Hello, my little lightbulb!
How’ve you been doing?
It’s officially May: my sister’s birthday month; the last month of Spring; and rhododendrons, one of my mum’s favourite plants (or at least her favourite to say), are in full bloom. I wanted to give you a little life update from my end as I haven’t posted as consistently as I want to lately.
Progress with the car is slow. I’ve been waiting over a month now, coming up to two, for the police to do CSI and send it over to the garage. The garage called on Friday to let me know that it’s finally been released and I’m going tomorrow to look at it. Hopefully, I’ll find out if it’s repairable or not, and can start making decisions and getting help from the insurance. I’m missing my freedom a lot more now, but doing well to be keeping my schedule as normal as I can. I’m so grateful to my mum who’s managing to keep up with the absolute chaos of my lifestyle and help me out with lifts/ car swapping.
I’m still busier than I’d like to be at work, but I feel like I’m more settled into the chaos of juggling the jobs now. It’s coming up to exam time for my GCSE students and they’re definitely stressing out. Being able to share some of the mental health resources and stories from my own high school exam stresses, alongside their usual lesson materials, has been quite rewarding.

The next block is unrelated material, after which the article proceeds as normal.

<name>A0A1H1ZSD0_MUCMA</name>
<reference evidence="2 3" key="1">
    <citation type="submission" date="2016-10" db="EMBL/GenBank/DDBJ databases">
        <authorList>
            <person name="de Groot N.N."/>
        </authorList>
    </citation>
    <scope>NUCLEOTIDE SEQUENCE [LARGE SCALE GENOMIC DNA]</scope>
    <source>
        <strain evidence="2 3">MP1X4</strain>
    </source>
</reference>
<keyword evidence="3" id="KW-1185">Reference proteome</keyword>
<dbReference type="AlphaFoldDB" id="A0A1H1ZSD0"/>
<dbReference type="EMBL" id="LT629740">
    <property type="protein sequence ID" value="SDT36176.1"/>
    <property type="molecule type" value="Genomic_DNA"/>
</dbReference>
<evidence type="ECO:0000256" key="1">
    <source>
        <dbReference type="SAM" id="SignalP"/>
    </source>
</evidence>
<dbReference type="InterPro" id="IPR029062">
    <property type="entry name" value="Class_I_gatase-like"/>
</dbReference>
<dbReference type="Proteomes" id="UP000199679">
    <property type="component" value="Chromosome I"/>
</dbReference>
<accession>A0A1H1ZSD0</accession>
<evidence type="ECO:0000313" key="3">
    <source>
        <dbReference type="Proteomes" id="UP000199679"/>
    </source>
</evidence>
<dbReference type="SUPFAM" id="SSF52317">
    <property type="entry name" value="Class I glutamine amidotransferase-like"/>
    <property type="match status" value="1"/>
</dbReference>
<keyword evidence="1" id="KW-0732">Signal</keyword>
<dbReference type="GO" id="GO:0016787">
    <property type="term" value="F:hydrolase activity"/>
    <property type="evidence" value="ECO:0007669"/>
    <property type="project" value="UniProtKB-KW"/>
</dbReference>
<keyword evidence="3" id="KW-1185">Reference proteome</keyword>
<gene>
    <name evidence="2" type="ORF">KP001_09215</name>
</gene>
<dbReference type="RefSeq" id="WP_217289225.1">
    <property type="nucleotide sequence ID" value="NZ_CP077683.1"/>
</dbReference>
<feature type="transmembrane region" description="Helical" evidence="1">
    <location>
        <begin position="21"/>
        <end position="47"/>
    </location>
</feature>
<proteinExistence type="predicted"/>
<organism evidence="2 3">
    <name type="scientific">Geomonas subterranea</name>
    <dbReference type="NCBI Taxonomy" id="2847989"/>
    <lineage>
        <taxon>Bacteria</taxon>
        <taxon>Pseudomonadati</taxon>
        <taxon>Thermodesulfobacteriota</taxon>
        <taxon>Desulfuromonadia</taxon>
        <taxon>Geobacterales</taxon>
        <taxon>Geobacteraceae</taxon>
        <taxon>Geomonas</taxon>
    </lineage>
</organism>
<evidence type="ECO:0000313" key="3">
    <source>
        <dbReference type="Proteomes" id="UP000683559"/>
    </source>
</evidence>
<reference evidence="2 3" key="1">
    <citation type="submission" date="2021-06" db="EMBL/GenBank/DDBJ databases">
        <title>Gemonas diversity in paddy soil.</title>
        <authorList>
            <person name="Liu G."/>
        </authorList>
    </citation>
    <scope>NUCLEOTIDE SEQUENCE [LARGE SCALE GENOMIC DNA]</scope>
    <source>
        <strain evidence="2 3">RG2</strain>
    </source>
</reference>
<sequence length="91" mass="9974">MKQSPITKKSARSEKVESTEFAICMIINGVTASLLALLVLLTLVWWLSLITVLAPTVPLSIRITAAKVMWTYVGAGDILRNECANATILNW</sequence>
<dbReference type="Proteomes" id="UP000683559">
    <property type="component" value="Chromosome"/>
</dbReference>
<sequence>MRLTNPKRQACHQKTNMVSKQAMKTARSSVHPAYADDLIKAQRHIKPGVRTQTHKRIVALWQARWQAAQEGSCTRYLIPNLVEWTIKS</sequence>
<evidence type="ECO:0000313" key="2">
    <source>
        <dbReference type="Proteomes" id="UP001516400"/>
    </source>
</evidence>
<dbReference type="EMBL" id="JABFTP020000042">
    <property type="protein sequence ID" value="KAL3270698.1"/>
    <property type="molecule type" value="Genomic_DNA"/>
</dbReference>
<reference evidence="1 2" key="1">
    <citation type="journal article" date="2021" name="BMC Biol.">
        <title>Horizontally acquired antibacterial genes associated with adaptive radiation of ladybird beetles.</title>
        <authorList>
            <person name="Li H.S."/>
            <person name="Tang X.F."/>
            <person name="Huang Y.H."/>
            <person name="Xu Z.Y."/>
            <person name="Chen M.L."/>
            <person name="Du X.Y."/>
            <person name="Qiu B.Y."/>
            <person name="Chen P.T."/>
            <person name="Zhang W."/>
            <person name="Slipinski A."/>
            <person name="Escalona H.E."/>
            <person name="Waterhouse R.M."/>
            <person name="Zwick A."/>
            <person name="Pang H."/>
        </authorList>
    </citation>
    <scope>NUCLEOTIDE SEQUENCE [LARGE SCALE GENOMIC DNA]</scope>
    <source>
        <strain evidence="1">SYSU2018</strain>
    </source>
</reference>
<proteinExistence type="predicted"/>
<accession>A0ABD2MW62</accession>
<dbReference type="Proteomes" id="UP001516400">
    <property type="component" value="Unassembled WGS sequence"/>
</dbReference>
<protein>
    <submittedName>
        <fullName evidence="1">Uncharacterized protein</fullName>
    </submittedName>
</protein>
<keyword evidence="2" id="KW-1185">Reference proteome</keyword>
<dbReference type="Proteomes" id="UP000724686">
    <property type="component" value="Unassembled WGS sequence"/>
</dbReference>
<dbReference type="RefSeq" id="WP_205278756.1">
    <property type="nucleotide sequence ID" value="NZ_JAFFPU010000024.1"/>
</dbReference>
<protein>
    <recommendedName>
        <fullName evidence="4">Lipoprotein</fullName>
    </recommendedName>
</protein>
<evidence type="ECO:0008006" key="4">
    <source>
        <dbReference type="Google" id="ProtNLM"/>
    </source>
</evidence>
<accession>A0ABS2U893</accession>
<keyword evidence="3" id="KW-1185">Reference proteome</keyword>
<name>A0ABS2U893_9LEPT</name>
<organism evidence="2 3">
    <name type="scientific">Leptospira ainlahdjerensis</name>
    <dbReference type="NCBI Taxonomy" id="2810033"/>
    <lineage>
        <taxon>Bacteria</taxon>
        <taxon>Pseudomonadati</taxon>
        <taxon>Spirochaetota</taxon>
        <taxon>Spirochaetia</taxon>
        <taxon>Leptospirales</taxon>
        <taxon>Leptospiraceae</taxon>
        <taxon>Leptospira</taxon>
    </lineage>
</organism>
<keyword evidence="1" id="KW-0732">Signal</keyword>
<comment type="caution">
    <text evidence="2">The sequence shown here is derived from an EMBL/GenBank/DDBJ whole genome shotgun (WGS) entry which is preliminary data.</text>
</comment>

That said, I have a little academic stress going on at the minute with my masters. I just submitted an essay for my Tudor Gothic module and it was quite a conflicted experience. My usual fire and passion were smouldered more than usual. A difficult tutor experience was just one factor in my standard academic anxiety being foregrounded and interfering with the studying process. I found myself questioning everything I was writing, asking myself why I can’t use more sophisticated vocab and if the essay actually makes any sense at all.
After crying-breakdown number 43 of the week, I decided to sit with myself and think through what was going on. Why am I feeling so anxious about this essay in particular? In trying to answer this question, I found myself pondering on some wider questions that I’ve realised need working through. The question, why do I struggle so much in education, came up repeatedly and I found this to be a pretty fitting topic for exam season. Is this something you’ve felt before? Have you ever felt really overwhelmed in education, that you’re not good enough; or even worse, been told that by someone else?
I genuinely love learning and, contrary to popular belief (at least in the area I’m from) I think everybody loves to learn. What’s not to love?